Bike riders ride wherever they want because they believe the roads were originally made for them and they don’t believe in coming to a full stop at any stop sign or light.

    #895141

    mark47n
    Participant

    I’ll address you second statement first. Most cyclists do stop at stop signs and stop lights. In fact, in the red state of Idaho, bicycles are not required to stop at signs and may treat them as yields. Is sounds like your complaint is really a case of sour grapes as this is an enforcement issue. Perhaps cyclists are taking their cues from drivers around here who routinely blow through stop signs.

    On to the road issue! Given that paved roads predate cars cyclists have the upper hand. In the 1880’s the Good Roads Movement came to be. This group lobbied for paved roads for the use of bicycles and other wheeled conveyances because roads in the 1880s were, well, mud and gravel. Cars wouldn’t come on the scene for years yet. So, yes, paved roads roads exist for the use of bicycles in this country. Paved roads, however, predate bicycles by a few millenia.

    Your antipathy for bicycles is clear but the lawful use of bicycles on roads, in WA and in other states, pretty much 49 others, on roads is permitted. Bicycles are allowed to use their space on the pavement as they see fit so as to provide for their safety. They are also permitted to ride 2 abreast in most circumstances. Bear in mind that cyclists riding assertively (running signs and lights not withstanding) is not illegal. It may be inconvenient for you, you may have to display patience for a moment or two, but consider the laser focus that a cyclist must maintain when riding on the road rather than an idyllic bike trail through a forest with bunnies and deer sipping cold clear water at the edge of a brook.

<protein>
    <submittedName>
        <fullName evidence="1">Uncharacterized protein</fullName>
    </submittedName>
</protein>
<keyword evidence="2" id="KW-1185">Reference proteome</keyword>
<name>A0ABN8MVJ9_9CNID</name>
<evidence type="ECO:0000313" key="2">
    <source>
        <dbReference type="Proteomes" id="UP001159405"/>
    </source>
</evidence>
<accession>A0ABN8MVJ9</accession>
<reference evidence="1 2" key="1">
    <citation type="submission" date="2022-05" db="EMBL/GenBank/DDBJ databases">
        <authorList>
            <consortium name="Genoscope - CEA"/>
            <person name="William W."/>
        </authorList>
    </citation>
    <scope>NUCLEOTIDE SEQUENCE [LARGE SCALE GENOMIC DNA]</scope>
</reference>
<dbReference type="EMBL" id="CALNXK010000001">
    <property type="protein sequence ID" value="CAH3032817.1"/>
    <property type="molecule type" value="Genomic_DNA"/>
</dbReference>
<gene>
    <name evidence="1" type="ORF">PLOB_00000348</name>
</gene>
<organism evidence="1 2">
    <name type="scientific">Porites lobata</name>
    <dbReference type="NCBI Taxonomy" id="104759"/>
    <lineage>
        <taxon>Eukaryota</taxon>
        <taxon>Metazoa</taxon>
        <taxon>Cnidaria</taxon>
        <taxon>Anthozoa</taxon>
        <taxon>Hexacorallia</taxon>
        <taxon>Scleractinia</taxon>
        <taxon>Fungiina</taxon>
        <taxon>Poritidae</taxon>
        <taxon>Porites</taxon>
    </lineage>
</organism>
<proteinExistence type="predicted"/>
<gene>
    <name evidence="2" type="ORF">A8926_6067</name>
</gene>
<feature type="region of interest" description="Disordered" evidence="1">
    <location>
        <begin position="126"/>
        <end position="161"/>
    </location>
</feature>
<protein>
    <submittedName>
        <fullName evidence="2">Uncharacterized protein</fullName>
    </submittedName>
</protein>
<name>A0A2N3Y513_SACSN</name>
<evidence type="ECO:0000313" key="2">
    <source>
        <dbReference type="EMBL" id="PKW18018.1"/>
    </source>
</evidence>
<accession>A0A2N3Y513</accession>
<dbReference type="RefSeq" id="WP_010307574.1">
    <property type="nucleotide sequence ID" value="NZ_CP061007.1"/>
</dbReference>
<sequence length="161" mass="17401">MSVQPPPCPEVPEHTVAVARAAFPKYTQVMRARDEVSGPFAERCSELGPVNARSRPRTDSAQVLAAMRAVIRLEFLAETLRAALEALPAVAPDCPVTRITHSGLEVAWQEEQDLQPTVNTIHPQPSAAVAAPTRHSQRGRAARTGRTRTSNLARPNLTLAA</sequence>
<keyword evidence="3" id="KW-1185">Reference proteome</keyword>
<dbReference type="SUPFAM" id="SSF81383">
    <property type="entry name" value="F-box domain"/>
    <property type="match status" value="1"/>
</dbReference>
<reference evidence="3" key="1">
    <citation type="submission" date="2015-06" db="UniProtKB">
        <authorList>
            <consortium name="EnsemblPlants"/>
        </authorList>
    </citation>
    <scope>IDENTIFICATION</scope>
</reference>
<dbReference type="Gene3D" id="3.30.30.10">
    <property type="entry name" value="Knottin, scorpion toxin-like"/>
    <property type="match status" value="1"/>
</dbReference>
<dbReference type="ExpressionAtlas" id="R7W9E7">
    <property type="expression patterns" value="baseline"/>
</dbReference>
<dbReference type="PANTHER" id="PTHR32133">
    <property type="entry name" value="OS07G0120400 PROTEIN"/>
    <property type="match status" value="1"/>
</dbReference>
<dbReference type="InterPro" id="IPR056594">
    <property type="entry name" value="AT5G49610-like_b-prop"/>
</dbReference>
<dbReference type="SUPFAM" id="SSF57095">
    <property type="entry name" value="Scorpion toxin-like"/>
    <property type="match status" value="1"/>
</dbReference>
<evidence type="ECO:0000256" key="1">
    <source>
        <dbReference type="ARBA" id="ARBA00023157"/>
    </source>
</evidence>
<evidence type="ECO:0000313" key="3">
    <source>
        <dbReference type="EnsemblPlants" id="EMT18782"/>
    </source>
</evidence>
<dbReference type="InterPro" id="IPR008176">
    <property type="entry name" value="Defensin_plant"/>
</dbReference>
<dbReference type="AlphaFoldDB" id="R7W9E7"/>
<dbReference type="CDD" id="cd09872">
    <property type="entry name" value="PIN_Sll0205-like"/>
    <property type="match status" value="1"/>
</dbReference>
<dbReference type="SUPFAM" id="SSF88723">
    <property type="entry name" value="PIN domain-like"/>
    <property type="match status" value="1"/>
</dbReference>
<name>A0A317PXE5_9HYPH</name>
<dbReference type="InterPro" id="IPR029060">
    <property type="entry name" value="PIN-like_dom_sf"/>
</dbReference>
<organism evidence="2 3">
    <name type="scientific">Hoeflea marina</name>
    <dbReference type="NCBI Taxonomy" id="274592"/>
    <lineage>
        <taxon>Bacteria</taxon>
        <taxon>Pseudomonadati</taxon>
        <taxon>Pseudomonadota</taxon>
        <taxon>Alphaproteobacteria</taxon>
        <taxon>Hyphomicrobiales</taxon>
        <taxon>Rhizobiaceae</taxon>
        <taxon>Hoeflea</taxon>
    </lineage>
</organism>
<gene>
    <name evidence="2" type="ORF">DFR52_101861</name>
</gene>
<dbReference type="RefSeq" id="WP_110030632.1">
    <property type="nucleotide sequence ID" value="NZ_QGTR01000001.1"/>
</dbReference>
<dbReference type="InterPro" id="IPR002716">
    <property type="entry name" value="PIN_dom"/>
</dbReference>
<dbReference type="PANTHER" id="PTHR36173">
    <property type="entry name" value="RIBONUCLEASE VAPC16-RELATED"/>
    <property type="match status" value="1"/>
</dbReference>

Yes, I’m one of those cyclists. I periodically run stop signs and red lights and I’d like to see signs be treated a yields as a matter of law (for bikes). I ride assertively and have no problem getting right in the middle of the lane if it’s providing for my safety.

    See you on the road.

    #895316

    alki_2008
    Participant

    @kbear – I’m overly cautious when driving around bikes. I’ve had my car trunk hit/punched by a biker because I was in “their lane” to make a right turn and they didn’t like having to wait behind me. No damage to my car, but still annoying. That happened once. I’ve gotten some dirty looks from other cyclists, usually those that would be classified as “serious cyclists” with their bike-specific outfits. I find that casual cyclists, like those around Alki Beach, are less confrontational and are more likely to slow down or stop if cars or pedestrians are “in their way”.

    Regarding pedestrians. I’ve seen “serious cyclists” go through stop signs and through crosswalks against the red hand, even if there are pedestrians walking through said crosswalk. There was one instance downtown where a cyclist rode through a crosswalk and almost hit a kid. The parent said something like “watch out” to the cyclist and he responded by cursing back as he rode away. It was a busy crosswalk, as several people had just gotten off the water taxi, and we had the green walk sign. I’ve seen plenty of other times that “serious cyclists” have blown through crosswalks and stop signs without even slowing down. I freely admit that I usually don’t make a complete stop at stop signs while biking, but I do slow down and check for cars before going through.